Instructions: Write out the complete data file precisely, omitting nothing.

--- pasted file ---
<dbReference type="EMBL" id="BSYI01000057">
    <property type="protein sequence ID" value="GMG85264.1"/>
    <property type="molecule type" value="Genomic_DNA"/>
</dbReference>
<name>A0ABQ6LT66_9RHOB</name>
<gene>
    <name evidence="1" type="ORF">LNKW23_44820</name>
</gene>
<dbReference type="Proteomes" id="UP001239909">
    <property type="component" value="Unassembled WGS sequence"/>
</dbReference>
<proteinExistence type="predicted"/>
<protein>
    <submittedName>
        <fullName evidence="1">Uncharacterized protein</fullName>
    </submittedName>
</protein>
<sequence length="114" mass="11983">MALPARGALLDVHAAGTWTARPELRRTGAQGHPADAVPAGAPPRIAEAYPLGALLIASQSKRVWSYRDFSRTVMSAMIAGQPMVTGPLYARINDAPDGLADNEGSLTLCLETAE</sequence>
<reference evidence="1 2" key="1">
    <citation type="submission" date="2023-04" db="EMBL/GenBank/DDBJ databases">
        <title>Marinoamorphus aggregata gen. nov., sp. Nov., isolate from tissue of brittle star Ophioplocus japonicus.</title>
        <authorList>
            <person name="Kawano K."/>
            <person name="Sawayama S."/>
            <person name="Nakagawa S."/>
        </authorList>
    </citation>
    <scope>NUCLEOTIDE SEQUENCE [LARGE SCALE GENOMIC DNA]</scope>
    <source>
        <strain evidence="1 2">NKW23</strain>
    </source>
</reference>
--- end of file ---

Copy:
<dbReference type="EMBL" id="BSYI01000057">
    <property type="protein sequence ID" value="GMG85264.1"/>
    <property type="molecule type" value="Genomic_DNA"/>
</dbReference>
<name>A0ABQ6LT66_9RHOB</name>
<gene>
    <name evidence="1" type="ORF">LNKW23_44820</name>
</gene>
<dbReference type="Proteomes" id="UP001239909">
    <property type="component" value="Unassembled WGS sequence"/>
</dbReference>
<proteinExistence type="predicted"/>
<protein>
    <submittedName>
        <fullName evidence="1">Uncharacterized protein</fullName>
    </submittedName>
</protein>
<sequence length="114" mass="11983">MALPARGALLDVHAAGTWTARPELRRTGAQGHPADAVPAGAPPRIAEAYPLGALLIASQSKRVWSYRDFSRTVMSAMIAGQPMVTGPLYARINDAPDGLADNEGSLTLCLETAE</sequence>
<reference evidence="1 2" key="1">
    <citation type="submission" date="2023-04" db="EMBL/GenBank/DDBJ databases">
        <title>Marinoamorphus aggregata gen. nov., sp. Nov., isolate from tissue of brittle star Ophioplocus japonicus.</title>
        <authorList>
            <person name="Kawano K."/>
            <person name="Sawayama S."/>
            <person name="Nakagawa S."/>
        </authorList>
    </citation>
    <scope>NUCLEOTIDE SEQUENCE [LARGE SCALE GENOMIC DNA]</scope>
    <source>
        <strain evidence="1 2">NKW23</strain>
    </source>
</reference>